Experts warn that Africa’s ‘next big threat’ is Cyber-crime

Computer screen
Screens at Serianu’s offices show the source of possible cyber-attacks coming into Kenya

A recent cybersecurity report on Kenya says businesses are losing about $146m (£96m) every year to cyber-crime also  South Africa’s Sunday Times newspaper reported that hackers launched 6,000 cyber-attacks against South African infrastructure, internet service providers (ISPs) and businesses in October alone.

Bright Mawudor, a Ghanaian cybersecurity expert at Pukyong National University in South Korea, says that most African banks, government agencies and ISPs, in the face of competition, prioritise what their website can do and how fast new features can be released to the public.

Security is an afterthought, he argues.

“These websites are usually outsourced to software development companies who get pressured to deliver quickly,” he says.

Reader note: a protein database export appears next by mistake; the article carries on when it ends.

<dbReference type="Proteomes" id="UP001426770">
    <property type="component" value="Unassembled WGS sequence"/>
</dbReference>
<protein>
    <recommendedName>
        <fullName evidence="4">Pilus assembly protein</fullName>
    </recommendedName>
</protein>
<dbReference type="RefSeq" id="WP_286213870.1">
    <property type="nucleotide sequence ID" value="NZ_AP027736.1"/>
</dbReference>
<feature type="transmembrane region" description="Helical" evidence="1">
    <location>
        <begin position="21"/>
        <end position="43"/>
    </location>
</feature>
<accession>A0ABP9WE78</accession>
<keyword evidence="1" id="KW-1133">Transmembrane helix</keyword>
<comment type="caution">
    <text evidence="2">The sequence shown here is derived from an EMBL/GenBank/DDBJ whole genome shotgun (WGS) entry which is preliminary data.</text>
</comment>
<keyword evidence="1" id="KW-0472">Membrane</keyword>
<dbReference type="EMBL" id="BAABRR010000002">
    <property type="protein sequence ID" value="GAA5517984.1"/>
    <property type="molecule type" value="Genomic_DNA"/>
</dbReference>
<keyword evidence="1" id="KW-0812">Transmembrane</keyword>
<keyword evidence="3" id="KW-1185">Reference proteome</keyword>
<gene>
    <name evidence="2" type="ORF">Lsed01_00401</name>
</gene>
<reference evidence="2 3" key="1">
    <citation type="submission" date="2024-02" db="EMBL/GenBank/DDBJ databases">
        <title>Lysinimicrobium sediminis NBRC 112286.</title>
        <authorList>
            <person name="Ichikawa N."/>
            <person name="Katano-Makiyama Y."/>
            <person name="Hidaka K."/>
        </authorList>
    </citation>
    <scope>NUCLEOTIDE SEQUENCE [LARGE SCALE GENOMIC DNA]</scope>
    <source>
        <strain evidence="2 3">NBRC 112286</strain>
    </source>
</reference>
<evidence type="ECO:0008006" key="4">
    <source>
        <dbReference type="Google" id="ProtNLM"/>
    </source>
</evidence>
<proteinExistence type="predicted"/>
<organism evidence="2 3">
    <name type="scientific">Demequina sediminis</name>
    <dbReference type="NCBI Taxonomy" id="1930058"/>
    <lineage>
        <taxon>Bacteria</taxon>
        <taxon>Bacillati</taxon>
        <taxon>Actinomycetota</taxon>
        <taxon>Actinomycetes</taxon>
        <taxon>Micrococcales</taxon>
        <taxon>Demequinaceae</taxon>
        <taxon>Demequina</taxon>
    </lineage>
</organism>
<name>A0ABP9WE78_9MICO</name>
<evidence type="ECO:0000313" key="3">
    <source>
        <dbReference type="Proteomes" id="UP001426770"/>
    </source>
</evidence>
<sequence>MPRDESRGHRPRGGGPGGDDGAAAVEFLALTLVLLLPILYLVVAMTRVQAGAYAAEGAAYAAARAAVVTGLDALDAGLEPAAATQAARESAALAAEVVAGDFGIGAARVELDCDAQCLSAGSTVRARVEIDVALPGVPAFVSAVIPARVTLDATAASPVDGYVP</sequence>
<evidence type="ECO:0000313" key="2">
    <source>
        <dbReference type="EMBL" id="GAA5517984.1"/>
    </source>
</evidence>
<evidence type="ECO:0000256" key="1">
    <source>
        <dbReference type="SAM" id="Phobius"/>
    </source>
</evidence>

“Something that should take about a month has to be delivered in a week and is thus sub-standard. They always make a mistake and the hacker just has to find one.”

Rather than creating their own systems from scratch, there is a tendency to take a shortcut and use existing popular templates, which Mr Mawudor says can easily be breached.

He says he knows of several African governments that use these for their websites that can contain sensitive information including individuals’ personal details, which can be used for identity theft.

According to the recent Kenyan cybersecurity report, most African-based businesses, particularly small and medium-sized enterprises, are unable to withstand cyber-attacks.

“If there was the threat of a physical attack you would see a lot of fences and guards,” says William Makatiani of Serianu Limited which was behind the report.

“Unfortunately with cyber-attacks, very few people can detect them and you can go for up to a year without knowing you’ve been attacked.”

Mr Makatiani suggests the main reason some companies are waking up to the threat is because they are losing money, but he says they are only disclosing these incidents discreetly.

The types of crimes are also becoming more sophisticated – moving from password theft, to stealing credit card details to attacks on computer networks.

Even if the worst-affected businesses like banks and insurance companies improved their security, the ISPs are accused of not doing enough to create sufficient security for the small businesses they serve. Read original publication here

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